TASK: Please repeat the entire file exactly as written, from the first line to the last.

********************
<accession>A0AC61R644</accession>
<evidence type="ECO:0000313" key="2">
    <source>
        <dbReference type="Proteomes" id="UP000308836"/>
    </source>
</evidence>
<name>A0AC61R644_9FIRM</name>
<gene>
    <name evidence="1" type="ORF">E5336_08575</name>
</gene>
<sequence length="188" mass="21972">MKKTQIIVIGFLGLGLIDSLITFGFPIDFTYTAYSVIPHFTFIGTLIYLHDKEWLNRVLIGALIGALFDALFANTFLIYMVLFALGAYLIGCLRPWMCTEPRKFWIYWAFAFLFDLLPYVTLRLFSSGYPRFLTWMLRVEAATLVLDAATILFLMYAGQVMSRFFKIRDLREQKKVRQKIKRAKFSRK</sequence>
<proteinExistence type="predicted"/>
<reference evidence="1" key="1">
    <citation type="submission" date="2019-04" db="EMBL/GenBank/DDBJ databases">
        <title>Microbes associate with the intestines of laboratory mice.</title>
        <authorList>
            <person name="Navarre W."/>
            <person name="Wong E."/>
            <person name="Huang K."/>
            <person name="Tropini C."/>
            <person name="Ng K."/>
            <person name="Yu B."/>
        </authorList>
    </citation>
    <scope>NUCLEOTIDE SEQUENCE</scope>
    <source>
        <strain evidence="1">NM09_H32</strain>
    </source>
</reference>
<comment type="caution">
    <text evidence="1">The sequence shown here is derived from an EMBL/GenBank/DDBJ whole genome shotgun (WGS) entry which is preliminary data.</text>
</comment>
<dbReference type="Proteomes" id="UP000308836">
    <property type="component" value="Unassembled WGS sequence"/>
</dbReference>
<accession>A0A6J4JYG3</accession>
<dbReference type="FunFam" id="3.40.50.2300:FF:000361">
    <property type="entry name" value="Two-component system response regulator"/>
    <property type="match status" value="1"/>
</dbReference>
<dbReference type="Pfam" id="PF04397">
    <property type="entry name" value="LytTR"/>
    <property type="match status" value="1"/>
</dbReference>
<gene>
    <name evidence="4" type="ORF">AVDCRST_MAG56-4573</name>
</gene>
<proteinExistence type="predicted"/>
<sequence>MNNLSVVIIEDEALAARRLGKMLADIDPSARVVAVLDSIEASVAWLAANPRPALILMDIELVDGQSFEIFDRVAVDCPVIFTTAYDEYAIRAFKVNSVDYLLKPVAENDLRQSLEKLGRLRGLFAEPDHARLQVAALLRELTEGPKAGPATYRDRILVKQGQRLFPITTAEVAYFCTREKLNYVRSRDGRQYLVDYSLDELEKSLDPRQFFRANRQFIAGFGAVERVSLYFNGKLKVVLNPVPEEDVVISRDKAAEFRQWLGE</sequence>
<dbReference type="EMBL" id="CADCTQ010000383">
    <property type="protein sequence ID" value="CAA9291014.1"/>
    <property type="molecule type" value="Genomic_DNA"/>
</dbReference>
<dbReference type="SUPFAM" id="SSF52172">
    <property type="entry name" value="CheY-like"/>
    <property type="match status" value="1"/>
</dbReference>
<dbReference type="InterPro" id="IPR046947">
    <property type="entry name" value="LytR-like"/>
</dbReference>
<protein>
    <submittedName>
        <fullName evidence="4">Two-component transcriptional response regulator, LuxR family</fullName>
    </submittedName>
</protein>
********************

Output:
<accession>A0AC61R644</accession>
<evidence type="ECO:0000313" key="2">
    <source>
        <dbReference type="Proteomes" id="UP000308836"/>
    </source>
</evidence>
<name>A0AC61R644_9FIRM</name>
<gene>
    <name evidence="1" type="ORF">E5336_08575</name>
</gene>
<sequence length="188" mass="21972">MKKTQIIVIGFLGLGLIDSLITFGFPIDFTYTAYSVIPHFTFIGTLIYLHDKEWLNRVLIGALIGALFDALFANTFLIYMVLFALGAYLIGCLRPWMCTEPRKFWIYWAFAFLFDLLPYVTLRLFSSGYPRFLTWMLRVEAATLVLDAATILFLMYAGQVMSRFFKIRDLREQKKVRQKIKRAKFSRK</sequence>
<proteinExistence type="predicted"/>
<reference evidence="1" key="1">
    <citation type="submission" date="2019-04" db="EMBL/GenBank/DDBJ databases">
        <title>Microbes associate with the intestines of laboratory mice.</title>
        <authorList>
            <person name="Navarre W."/>
            <person name="Wong E."/>
            <person name="Huang K."/>
            <person name="Tropini C."/>
            <person name="Ng K."/>
            <person name="Yu B."/>
        </authorList>
    </citation>
    <scope>NUCLEOTIDE SEQUENCE</scope>
    <source>
        <strain evidence="1">NM09_H32</strain>
    </source>
</reference>
<comment type="caution">
    <text evidence="1">The sequence shown here is derived from an EMBL/GenBank/DDBJ whole genome shotgun (WGS) entry which is preliminary data.</text>
</comment>
<dbReference type="Proteomes" id="UP000308836">
    <property type="component" value="Unassembled WGS sequence"/>
</dbReference>
<accession>A0A6J4JYG3</accession>
<dbReference type="FunFam" id="3.40.50.2300:FF:000361">
    <property type="entry name" value="Two-component system response regulator"/>
    <property type="match status" value="1"/>
</dbReference>
<dbReference type="Pfam" id="PF04397">
    <property type="entry name" value="LytTR"/>
    <property type="match status" value="1"/>
</dbReference>
<gene>
    <name evidence="4" type="ORF">AVDCRST_MAG56-4573</name>
</gene>
<proteinExistence type="predicted"/>
<sequence>MNNLSVVIIEDEALAARRLGKMLADIDPSARVVAVLDSIEASVAWLAANPRPALILMDIELVDGQSFEIFDRVAVDCPVIFTTAYDEYAIRAFKVNSVDYLLKPVAENDLRQSLEKLGRLRGLFAEPDHARLQVAALLRELTEGPKAGPATYRDRILVKQGQRLFPITTAEVAYFCTREKLNYVRSRDGRQYLVDYSLDELEKSLDPRQFFRANRQFIAGFGAVERVSLYFNGKLKVVLNPVPEEDVVISRDKAAEFRQWLGE</sequence>
<dbReference type="EMBL" id="CADCTQ010000383">
    <property type="protein sequence ID" value="CAA9291014.1"/>
    <property type="molecule type" value="Genomic_DNA"/>
</dbReference>
<dbReference type="SUPFAM" id="SSF52172">
    <property type="entry name" value="CheY-like"/>
    <property type="match status" value="1"/>
</dbReference>
<dbReference type="InterPro" id="IPR046947">
    <property type="entry name" value="LytR-like"/>
</dbReference>
<protein>
    <submittedName>
        <fullName evidence="4">Two-component transcriptional response regulator, LuxR family</fullName>
    </submittedName>
</protein>